I've been having trouble getting onto the internet for the past 24 hours. Now I'm in Butch's office, and for whatever reason am on. But it took some doing to get here--basically, I had to deal with multiple rejections.
The life of a writer, ese.
I wrote this yesterday and today, and saved it up to paste here. I better do it, now, before I lose this connection:
It's raining--off and on--hard. I turned on the TV as soon as I got up this morning, hoping to figure out whether schools had been canceled again. A ticker tape along the bottom of the screen said something incomprehensible, except for "preschool, elementary, ng high school," signal 1," and "suspendido." So I went downstairs with my laptop to see if I could find an English language news website, or get the guard on duty to translate the ticker tape at the bottom of the screen.
As I turned on my computer, 6:30 AM, it was the changing of the guards. The guard going off said, "No school today, ma'am," answering my question before I even got a chance to ask it (they're looking out for us here). And then I found an English language news site and it was confirmed.
It seems that we were anticipating a typhoon (ignorance is bliss), Typhoon Feria, and our signal 2 alert had been downgraded overnight to signal 1, as the storm blew itself out into a mere tropical depression over Mindoro. Schools, however, are still suspended because of the heavy rains (no doubt because they cause flooding and traffic jams).
Meanwhile, the department of education is asking schools to stop panicking over the H1N1 outbreaks--so far, only one Filipina has died from the virus--and to stop suspending classes. Seems that we need to reserve the suspensions for the weather.
And the apartment complex has passed out extra garbage cans to fill with water, just in case our supply is interrupted. Oh. Yeah. It can get worse. A lot worse.
I prefer the rain, honestly, to the unrelenting moist heat. On Tuesday, I taught my two classes in a sweaty haze. After my first class, my shirt was soaked, and when I got up from my chair I looked down to see a humiliating stripe of sweat, crack-sized, on the black plastic.
It's still wet, of course, and I'll probably arrive for my 1:00 PM class spotted about the shoulders and soaked around the ankles, but I might smell a little fresher than I did yesterday. I wonder how many of the students will be prevented from attending because of the weather?
Now neither Lizzie nor I can get onto the internet down here in the breezeway of the Balay Kalinaw. Very upsetting.
It means that instead of finding my character inventory sheet on my SNC archives via the internet, and a copy of Tobias Wolff's "A Bullet to the Brain," to prepare for Butch's grad fiction workshop tomorrow, I'll have to trudge back up the 63 stairs (4 stories broken into two of flights of 9 steps each) and think about making dinner. Sheesh.
I wonder if the rain's managed to eat through some crucial server connection.
Day 2 of the internet disconnection.
The sun's shining, and the housekeepers busily wipe down the tables and chairs here in the breezeway. I've washed and hung a load of light clothing on the line. The barking dog whines his or her usual complaints behind the apartment complex and roosters share their full throated appreciation for the clear skies.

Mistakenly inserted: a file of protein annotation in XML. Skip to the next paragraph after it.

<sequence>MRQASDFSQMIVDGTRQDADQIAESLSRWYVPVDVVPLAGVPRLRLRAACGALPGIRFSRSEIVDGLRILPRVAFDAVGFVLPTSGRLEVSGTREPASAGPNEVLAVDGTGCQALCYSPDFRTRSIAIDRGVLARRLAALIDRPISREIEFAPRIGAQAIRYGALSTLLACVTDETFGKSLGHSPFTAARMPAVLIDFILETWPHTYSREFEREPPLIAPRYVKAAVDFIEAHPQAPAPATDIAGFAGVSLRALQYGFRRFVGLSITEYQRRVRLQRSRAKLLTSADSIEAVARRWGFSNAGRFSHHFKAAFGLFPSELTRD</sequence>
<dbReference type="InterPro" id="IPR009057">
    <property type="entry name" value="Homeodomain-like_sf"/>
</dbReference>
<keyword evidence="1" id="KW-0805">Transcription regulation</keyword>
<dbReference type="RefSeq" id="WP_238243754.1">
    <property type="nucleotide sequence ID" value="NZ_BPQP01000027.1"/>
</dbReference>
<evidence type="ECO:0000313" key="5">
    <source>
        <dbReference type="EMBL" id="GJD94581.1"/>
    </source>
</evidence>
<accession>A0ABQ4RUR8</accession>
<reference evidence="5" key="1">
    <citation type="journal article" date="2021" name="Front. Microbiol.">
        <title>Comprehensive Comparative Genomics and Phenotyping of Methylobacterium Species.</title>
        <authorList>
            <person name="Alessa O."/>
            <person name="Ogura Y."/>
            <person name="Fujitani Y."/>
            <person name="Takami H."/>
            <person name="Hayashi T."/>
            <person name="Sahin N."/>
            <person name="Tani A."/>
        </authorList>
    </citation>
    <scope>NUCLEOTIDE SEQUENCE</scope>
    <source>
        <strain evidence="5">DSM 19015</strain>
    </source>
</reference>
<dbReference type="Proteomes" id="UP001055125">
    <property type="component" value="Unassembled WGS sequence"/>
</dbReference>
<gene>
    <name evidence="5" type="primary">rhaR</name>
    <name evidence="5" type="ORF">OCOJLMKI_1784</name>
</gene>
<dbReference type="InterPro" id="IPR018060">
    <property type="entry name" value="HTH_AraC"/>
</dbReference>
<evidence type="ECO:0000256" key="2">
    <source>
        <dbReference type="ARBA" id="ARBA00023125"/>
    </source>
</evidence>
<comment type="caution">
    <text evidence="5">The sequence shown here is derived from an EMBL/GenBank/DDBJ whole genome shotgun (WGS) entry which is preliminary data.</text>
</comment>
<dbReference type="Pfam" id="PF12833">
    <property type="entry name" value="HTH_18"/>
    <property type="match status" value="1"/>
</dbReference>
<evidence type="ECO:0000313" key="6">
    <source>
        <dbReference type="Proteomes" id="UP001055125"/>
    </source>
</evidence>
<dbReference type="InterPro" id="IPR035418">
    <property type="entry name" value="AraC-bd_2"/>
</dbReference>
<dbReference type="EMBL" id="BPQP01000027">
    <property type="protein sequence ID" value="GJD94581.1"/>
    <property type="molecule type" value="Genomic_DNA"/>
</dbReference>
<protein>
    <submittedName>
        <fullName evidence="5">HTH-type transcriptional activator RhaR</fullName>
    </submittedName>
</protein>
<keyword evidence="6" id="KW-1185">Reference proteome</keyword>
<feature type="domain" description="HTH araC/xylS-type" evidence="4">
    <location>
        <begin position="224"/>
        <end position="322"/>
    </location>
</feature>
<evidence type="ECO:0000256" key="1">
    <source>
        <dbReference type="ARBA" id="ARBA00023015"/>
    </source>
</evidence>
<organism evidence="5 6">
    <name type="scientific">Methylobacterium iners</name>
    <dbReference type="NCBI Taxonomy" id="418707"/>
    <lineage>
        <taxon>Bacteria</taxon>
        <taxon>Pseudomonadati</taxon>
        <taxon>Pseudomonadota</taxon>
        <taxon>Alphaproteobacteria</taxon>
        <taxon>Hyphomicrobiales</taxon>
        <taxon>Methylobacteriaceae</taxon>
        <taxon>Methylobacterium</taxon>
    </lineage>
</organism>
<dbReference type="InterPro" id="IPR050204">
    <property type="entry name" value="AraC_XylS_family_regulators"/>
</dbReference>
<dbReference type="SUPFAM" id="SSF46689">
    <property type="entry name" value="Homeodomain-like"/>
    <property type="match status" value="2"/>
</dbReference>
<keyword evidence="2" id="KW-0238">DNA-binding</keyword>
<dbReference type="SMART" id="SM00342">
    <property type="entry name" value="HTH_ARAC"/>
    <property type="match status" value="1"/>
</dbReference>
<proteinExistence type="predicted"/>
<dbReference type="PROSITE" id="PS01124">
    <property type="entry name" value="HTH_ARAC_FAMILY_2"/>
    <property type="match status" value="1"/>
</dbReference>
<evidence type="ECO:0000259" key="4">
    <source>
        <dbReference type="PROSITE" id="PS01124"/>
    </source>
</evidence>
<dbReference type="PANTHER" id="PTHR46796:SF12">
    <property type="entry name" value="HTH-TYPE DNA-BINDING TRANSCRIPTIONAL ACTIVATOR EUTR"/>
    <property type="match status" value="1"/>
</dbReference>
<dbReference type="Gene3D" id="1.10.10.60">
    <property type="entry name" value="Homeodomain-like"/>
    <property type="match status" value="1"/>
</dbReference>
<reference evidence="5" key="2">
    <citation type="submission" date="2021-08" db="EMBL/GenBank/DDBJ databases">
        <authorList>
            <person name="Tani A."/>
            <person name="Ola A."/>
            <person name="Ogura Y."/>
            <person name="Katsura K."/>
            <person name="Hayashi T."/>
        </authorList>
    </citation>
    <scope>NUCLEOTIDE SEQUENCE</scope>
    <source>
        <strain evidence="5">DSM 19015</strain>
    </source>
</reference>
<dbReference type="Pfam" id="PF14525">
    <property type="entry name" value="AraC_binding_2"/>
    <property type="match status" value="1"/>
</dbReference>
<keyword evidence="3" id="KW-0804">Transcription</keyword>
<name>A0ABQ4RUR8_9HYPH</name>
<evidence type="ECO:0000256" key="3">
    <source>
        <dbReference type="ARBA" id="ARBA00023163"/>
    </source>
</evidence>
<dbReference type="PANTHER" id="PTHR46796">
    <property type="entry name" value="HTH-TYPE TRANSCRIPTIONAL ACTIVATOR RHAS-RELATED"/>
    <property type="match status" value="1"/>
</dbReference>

After the bus comes for Lizzie, at 9:30 today instead of 11:00, maybe I'll wander with my camera past the front gate, down Dogohoy, record a little portion of the world that I've been avoiding. Or maybe, if I'm feeling very brave, I'll see if I can walk down to Katipunan Avenue, where the jeepneys and cars and buses rush past in a mad dash.
I guess I'll have to reconstruct that character inventory from memory. Jeepers--real work.
The world goes on, but for Lizzie and me it's just a little smaller, since we can't connect--at least right now--with you.
Back into the present tense:
I tried to walk down Dagohoy, I swear I did. I managed to make it one block. And then I ran into a tight warren of streets, branching off from where I stood, or more like narrow lanes, about two tricycles or three motorcycles wide. Handbuilt shacks of all sizes crowded either side of each lane like broken teeth. People lounged in chairs, smoking, between crazy lines of drying laundry. The force field bulged out at me in wavy lines of invisible, electric heat.
I'm sorry, but I couldn't go a step further. All of my early adolescence, those years spent in Mexico behind iron gates and broken glass and barbed wire, welled up in me and before I knew it I found myself scurrying back to the Kalinaw with my metaphorical tail wrapped up between my legs.
There was no way I could force myself to get to Katipunan (though, to tell the truth, I am less afraid of traffic than of free range human beings). I'll have to leave that for another day.
I wish I could be like Sydney Bristow in Alias, and swagger on through with spy-like aplomb, all wig and leather adventure. Or like Buffy, who wears her flippant Hollywood ignorance like the latest teen fashion. Instead, I'm Adrian Monk's dumber little sister, counting the light poles, wiping my hands on moist towelettes and flapping them dry in the safety of the car.
And here's a moment of intense irony with which to end this rambling entry. I bought an old Mona Simpson novel at one of the used bookstores around here: Anywhere but Here. I started it after finishing Joaquin's The Woman with Two Navels. After half a chapter, I realized that the Bay City Simpson's main character comes from is actually Green Bay--all the names have only been slightly changed (De Pere is De Peer, Algoma is Malgoma, Pulaski is Pulanco, but Ashwaubenon remains Ashwaubenon and Lime Kiln Road is still Lime Kiln Road). So most of the novel's action takes place within walking distance of our house on Reed Street.
I travel half the world to read a novel about my backyard. Typical.